Pascale Navarro believes that when women work together, they can change the world – and she has set out to prove it. A journalist and author/co-author of numerous books, articles, scripts, and other publications and productions, she focuses primarily on women, women’s contributions, and women’s participation in politics and decision-making. Ms. Navarro is passionate about the full spectrum of gender equality issues, from pornography to systemic gender discrimination to women and political power. Whatever the issue, she delves deep, and then shares her knowledge, ideas and perspectives through a range of media that reach every sector of society. Over the past quarter century, Ms. Navarro has penned countless articles for many Canadian publications, including La Gazette des femmes, La Presse and Le Devoir. A skilled communicator and lifelong feminist, she uses her expertise and perspective to advance women’s equality, conducting extensive research. Her recent book (Femmes et pouvoir : les changements nécessaires) calls for gender parity in politics. It is the result of many years of intense field research involving extensive worldwide travel. Ms. Navarro is also a dedicated volunteer, contributing to several organizations. She currently is a member of the Board of directors for Femmes, Politique et Démocratie, and also served on the Femmes de mérite selection committee for the Y des femmes de Montréal. She regularly meets with journalism and literature students, as well as various women’s groups and assemblies, to discuss the various strategies they may use to challenge society to change and embrace gender equality. She has received several honours, including the Prix Roseline-Ledoux, as well as awards from the Société des écrivains canadiens and Femmes de mérite du Y des femmes de Montréal. Ms. Navarro lives in Montréal.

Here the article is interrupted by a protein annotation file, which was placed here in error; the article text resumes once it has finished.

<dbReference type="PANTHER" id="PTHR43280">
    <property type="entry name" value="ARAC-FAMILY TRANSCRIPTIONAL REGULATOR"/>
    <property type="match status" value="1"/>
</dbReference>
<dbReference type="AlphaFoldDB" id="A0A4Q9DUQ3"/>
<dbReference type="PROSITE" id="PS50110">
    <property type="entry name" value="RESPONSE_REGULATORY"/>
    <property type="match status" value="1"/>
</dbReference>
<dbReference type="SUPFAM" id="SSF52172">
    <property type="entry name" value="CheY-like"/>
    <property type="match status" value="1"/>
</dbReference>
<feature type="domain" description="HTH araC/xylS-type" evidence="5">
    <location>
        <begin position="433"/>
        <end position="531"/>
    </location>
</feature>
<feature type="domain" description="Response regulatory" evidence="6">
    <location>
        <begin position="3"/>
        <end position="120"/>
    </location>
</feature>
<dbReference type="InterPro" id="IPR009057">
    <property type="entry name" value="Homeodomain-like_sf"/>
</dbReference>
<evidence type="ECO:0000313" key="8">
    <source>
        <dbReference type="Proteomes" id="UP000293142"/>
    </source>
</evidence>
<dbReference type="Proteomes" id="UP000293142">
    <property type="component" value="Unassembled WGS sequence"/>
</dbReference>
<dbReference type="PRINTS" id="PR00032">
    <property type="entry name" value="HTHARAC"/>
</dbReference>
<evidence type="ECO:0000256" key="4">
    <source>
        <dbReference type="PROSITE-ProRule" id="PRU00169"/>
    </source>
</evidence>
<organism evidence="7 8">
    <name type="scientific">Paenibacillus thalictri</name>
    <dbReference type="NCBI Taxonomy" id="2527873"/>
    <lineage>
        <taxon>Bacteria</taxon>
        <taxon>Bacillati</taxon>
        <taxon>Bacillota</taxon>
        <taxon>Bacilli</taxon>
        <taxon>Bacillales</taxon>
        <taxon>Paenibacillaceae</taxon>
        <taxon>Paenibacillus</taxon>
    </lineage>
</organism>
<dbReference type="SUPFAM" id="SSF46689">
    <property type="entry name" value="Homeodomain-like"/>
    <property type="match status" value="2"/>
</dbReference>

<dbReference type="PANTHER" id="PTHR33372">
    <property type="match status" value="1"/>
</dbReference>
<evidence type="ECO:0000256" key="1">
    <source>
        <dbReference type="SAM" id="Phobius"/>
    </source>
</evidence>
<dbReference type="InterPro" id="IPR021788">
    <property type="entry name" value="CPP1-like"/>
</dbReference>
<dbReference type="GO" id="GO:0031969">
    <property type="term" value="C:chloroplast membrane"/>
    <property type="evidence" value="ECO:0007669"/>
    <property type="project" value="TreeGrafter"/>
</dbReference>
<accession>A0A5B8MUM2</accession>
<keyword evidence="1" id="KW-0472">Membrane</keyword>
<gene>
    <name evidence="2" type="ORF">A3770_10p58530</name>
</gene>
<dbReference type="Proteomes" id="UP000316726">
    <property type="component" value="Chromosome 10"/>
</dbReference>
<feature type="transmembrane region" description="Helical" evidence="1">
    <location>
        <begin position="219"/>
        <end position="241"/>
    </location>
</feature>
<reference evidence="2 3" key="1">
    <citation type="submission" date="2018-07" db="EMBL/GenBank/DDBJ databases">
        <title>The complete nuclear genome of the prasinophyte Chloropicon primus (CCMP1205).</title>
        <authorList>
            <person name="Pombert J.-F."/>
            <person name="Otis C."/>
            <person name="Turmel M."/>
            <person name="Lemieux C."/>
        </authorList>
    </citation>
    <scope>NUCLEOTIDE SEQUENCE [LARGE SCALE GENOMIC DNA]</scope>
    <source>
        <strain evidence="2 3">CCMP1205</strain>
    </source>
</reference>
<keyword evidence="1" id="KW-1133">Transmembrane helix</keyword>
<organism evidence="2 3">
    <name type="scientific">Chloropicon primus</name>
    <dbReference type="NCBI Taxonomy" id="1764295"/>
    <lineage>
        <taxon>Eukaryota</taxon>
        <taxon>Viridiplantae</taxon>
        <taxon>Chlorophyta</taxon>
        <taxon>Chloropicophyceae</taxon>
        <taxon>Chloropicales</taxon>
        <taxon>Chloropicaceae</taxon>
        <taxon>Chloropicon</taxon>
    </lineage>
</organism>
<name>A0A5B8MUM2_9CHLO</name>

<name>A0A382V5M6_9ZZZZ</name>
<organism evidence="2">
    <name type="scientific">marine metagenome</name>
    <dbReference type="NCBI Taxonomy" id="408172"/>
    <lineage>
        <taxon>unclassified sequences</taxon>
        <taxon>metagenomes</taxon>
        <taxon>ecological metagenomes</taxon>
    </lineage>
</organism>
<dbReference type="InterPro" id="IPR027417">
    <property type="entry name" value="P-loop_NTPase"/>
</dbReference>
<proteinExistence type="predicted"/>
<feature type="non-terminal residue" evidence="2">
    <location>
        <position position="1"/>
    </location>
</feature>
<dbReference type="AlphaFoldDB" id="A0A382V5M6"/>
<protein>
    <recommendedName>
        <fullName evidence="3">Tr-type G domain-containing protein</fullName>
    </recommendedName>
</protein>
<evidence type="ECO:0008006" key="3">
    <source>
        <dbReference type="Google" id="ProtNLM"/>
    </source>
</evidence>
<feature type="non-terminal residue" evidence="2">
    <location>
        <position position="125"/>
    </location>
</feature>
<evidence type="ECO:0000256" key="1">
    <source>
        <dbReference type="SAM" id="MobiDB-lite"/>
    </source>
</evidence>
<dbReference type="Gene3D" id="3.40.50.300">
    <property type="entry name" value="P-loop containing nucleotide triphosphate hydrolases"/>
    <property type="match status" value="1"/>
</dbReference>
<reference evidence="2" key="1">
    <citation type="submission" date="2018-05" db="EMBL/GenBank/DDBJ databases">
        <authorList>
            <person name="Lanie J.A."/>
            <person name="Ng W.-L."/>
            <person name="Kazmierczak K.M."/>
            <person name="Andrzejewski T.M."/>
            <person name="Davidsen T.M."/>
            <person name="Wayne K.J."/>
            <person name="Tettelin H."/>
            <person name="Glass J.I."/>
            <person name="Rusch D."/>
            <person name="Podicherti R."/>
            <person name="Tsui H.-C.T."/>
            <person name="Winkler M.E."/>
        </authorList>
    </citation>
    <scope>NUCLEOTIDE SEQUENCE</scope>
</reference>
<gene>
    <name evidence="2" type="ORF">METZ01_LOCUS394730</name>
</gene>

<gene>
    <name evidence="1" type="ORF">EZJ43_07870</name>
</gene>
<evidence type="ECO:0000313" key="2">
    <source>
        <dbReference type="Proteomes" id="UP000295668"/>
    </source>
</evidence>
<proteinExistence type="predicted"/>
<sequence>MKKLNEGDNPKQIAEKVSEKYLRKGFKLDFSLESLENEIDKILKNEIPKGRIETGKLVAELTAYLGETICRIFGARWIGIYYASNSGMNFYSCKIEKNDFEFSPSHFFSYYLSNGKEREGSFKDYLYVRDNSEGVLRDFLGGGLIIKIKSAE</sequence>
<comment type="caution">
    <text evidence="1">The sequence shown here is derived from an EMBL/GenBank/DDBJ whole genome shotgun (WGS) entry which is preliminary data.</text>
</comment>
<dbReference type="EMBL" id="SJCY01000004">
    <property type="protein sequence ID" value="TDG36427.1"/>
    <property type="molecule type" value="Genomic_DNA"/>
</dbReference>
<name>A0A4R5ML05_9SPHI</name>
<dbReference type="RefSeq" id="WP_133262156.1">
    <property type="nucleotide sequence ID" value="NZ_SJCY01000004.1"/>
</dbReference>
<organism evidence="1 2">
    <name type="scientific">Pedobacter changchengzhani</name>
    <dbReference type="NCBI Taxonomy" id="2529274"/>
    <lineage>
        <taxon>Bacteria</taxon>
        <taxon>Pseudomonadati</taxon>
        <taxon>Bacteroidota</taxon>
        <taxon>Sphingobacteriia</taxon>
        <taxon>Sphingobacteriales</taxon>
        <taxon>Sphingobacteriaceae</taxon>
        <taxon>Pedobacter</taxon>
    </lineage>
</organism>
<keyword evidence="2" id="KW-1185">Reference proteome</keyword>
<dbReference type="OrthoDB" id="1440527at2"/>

Norma Jean Profitt